Friday, December 31, 2010

A big bird to end the year

I took a young Australian birder out for the day yesterday (30th).  As it was his first day birding in SE Asia he managed to get more than 60 ticks!  The quality was pretty high, ending the day with a vagrant CINEREOUS VULTURE at the raptor watchpoint to the west of Petchaburi.  This excellent area also produced GREATER SPOTTED EAGLE, OSPREY, at least ten BLACK KITES, BLACK-SHOULDERED KITE, BRAHMINY KITE and  two EASTERN MARSH HARRIERS.  Other birders have also seen Steppe and Imperial Eagles in this area in recent days.  I have marked the location of the viewing area on this GoogleMap.

 Cinereous Vulture dwarfing a lineatus Black Kite

Earlier in the day we visited Pak Thale, which gave us an excellent selection of waders including 1-2 SPOON-BILLED SANDPIPERS, 15 NORDMANN'S GREENSHANK, and perhaps a thousand GREAT KNOT.  We also picked up a rather smart adult winter PALLAS'S GULL.

Pallas's & Brown-headed Gulls

Long-toed Stint

 Pacific Goldie


Tuesday, December 21, 2010

Knot a lot!

Pak Thale/Lae Pak Bia area again today - very productive with one SPOON-BILLED SANDPIPER, a flock of 45 NORDMANN'S GREENSHANK, and two Thailand ticks for me in the form of three RED-NECKED PHALAROPES and five PIED AVOCET (both quite rare in Thailand).

Also the largest number of GREAT KNOT I have ever seen, with a single flock estimated at 600-800 birds.

A large flock of waders, predominantly Great Knot, 
but with Nordmann's taking the front row.

BirdLife International estimates the population of adult Nordmann's 
at 500-1,000 - so a flock of 45 birds is rather significant!

Sunrise Spooner

Friday, December 10, 2010

Black-faced Spoonbill'd Sandpipers

Just back from a long, tiring but rewarding day at Pak Thale, which produced a BLACK-FACED SPOONBILL (a rare straggler here) 3 SPOON-BILLED SANDPIPERS, as well as 5 NORDMANN'S GREENSHANKS.  I also got an uninspiring tick in the form of at least three HEUGLIN'S GULLS.

The only thing better than a Spoon-billed Sandpiper is...

 ...two Spoon-billed Sandpipers

 That's a lot of Marsh Sandpipers

 Brahminy Kite

Open-billed Storks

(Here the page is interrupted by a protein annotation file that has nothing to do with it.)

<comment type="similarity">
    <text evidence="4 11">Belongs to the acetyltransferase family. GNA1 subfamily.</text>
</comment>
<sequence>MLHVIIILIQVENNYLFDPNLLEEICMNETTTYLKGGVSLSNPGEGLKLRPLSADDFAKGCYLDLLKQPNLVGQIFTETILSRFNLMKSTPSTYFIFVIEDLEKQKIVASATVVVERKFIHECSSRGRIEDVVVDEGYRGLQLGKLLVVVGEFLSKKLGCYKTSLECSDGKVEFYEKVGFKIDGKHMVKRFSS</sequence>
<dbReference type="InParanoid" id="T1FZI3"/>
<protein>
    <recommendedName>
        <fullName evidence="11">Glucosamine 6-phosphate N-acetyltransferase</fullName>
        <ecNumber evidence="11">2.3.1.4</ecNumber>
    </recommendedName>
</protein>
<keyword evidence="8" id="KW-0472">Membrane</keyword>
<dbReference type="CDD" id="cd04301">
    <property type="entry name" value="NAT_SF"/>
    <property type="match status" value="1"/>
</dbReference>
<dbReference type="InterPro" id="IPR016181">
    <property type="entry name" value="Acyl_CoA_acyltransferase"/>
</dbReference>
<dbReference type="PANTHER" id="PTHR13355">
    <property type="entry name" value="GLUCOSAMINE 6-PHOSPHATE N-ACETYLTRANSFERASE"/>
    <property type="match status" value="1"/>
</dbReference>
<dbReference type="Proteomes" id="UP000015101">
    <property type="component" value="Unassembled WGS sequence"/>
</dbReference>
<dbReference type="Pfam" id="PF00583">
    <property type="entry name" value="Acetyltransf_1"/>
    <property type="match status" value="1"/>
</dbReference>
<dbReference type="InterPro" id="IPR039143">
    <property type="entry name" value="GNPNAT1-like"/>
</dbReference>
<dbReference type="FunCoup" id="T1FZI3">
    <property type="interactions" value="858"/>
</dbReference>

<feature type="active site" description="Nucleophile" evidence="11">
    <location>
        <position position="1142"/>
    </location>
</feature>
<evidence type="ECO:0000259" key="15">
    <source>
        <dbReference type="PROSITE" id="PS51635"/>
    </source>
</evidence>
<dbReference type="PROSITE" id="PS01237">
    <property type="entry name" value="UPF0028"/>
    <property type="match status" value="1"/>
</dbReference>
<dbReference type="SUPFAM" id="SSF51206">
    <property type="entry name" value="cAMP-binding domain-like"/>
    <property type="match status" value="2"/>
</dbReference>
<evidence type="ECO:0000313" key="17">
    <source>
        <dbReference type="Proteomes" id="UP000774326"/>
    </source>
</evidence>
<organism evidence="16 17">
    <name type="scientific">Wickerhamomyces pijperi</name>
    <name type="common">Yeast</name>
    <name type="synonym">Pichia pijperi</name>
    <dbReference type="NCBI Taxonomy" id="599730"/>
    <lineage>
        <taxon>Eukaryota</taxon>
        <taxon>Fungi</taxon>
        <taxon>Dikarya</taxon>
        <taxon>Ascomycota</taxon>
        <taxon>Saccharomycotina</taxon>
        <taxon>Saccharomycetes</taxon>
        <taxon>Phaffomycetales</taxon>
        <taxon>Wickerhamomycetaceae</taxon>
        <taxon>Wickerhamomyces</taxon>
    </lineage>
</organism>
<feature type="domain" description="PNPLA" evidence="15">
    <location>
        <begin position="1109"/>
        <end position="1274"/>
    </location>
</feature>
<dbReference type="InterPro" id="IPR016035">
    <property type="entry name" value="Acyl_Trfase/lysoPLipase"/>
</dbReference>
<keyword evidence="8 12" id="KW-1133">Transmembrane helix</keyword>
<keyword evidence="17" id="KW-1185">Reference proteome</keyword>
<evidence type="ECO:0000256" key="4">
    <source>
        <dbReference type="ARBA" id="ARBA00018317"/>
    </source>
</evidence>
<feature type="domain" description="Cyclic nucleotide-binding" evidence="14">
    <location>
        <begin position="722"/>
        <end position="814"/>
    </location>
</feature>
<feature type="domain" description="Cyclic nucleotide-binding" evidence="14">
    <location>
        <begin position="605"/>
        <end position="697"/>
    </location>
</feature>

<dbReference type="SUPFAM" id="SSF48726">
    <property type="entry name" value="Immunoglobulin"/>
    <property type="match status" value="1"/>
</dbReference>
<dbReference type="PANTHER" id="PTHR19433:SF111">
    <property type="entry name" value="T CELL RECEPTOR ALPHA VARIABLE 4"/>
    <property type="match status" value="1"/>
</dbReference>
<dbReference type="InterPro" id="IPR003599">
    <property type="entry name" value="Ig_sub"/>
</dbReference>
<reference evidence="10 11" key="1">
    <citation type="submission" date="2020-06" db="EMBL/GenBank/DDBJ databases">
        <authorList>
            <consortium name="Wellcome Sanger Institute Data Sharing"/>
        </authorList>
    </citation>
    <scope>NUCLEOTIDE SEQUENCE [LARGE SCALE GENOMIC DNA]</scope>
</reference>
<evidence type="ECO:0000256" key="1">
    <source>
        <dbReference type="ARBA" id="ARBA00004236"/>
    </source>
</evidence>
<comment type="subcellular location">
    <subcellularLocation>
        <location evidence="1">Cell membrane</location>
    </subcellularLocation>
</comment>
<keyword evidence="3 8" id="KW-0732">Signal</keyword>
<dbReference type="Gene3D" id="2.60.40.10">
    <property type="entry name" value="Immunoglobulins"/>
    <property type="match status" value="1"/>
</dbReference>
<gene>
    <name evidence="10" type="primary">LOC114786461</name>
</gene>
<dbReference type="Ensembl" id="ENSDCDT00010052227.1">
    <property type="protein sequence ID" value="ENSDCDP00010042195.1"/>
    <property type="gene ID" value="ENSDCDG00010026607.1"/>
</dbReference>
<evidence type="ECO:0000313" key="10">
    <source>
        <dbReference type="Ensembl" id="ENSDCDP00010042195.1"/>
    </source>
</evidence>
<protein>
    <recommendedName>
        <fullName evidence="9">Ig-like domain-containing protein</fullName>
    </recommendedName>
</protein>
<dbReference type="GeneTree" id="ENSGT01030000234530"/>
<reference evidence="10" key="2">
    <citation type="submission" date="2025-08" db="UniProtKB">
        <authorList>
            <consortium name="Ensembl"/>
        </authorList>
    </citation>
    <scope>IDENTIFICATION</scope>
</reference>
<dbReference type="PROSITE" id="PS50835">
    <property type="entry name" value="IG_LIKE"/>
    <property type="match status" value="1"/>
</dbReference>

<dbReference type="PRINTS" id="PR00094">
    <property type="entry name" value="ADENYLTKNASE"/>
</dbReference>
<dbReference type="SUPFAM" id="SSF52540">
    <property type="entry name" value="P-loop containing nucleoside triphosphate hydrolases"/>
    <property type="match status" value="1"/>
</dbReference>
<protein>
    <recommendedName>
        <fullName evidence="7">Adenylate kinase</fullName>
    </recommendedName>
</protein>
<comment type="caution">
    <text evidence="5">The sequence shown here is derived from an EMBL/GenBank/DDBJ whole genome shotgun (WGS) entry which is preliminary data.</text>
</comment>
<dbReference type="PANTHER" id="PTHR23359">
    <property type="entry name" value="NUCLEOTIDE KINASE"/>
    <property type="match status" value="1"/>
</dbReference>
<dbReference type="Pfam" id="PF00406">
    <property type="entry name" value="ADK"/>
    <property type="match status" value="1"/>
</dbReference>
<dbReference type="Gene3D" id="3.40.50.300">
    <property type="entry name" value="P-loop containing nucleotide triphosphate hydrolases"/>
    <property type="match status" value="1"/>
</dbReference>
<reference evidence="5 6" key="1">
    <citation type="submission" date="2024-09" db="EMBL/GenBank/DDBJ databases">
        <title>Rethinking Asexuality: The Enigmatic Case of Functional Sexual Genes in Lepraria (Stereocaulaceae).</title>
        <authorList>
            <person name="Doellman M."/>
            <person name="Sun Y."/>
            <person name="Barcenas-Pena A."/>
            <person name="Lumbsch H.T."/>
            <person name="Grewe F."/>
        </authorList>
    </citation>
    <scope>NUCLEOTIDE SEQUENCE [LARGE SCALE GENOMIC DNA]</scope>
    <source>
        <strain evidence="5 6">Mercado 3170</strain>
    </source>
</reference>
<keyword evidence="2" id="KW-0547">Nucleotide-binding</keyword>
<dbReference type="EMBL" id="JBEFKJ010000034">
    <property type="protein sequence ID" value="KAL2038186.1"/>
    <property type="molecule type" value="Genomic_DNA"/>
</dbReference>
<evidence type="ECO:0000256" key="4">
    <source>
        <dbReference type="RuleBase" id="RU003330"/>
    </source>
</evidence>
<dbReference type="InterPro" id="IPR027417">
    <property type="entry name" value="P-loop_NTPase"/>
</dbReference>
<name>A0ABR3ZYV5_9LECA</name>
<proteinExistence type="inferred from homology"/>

Male and female Malaysian Plovers, Laem Pak Bia

a nice comparison between Malaysian and Kentish Plovers

Wednesday, November 17, 2010

 Paddyfield Pipit

A wander around Mae Sot Reservoir this morning produced a nice selection of birds including five or six CHESTNUT-TAILED STARLINGS which I don't get to see  too often, plus a selection of typical wintering warblers including at least four THICK-BILLED WARBLERS and two DUSKY WARBLERS, as well as three BROWN SHRIKES and several PADDYFIELD PIPITS.

Brown Shrike

Tuesday, November 16, 2010

Cyornis headache

I'm in Mae Sot this week, working each day but sneaking in a bit of birding at the reservoir before work. A nice selection of birds today included BLUE MAGPIE, four PURPLE SUNBIRDS, several PIED BUSHCHATS, one or two RADDE'S WARBLER and this tricky female Cyornis flycatcher... 

This flycatcher twice gave a sharp, almost scolding "tak" call, which (according to Robson 2004) reduces the options to either Blue-throated, or Hill Blue Flycatcher.  Given the bird's rather greyish lores and relatively pale, non-uniform breast with orange restricted to the breast (not extending onto the flanks), I think this bird is a female BLUE-THROATED FLYCATCHER.  However the top photo shows no evidence of a "strongly refescent" tail, which is noted as a feature by Robson.  This may be simply because the photo was taken in deep shade and the tail is out of focus, or possibly because this bird is of the race glaucicomans (split by some authorities as "Chinese Blue Flycatcher") though I'm struggling to reconcile the other features of that race (strongly orange breast with contrasting pale throat, brown-washed flanks - see this image) with the subject bird.  I've seen females of both Hill Blue and Blue-throated before, but not recently, so thoughts/suggestions/confirmation welcome!

EDIT, 3rd Oct 2011:  After seeing another migrant Cyronis at Suan Rot Fai I feel more comfortable with the idea of the mae Sot bird being Chinese Blue, most notably because of the pale throat.  I believe the bird linked to in the post above, seen by another observer in Suan Rot Fai in Sept 2008, is actually a Hill Blue, rather than a Chinese Blue Flycatcher (due to the lack of contrast between breast and throat).

Wednesday, November 10, 2010

Get your Rocks off....

Productive morning on the patch, with some different (but expected) migrants/winter visitors showing up. The best being a THICK-BILLED WARBLER and a BLACK-NAPED MONARCH.  

I had given pride of place  to a male WHITE-THROATED ROCK THRUSH that I discovered feeding in a secluded shelter belt, however upon returning home I looked at the record shots that I had taken of the bird and I am rather devastated to see that it appears to have a damaged right leg and foot.


The fact that this stunning bird is seriously injured is very upsetting. It also throws significant doubt on the origin of the other two WTRT that I found in the park last year. At that time I considered the risk of captive origin, but I had no evidence so gave the birds the "benefit of the doubt".  However I now see no alternative but to remove this species from the patch list.  I just hope that this particular individual is able to survive. I often think about visiting Chatuckak weekend market to see what birds are being sold, but it is such a depressing experience that I have avoided doing so for a long time.  However, given this situation I will probably pay a visit in the near future.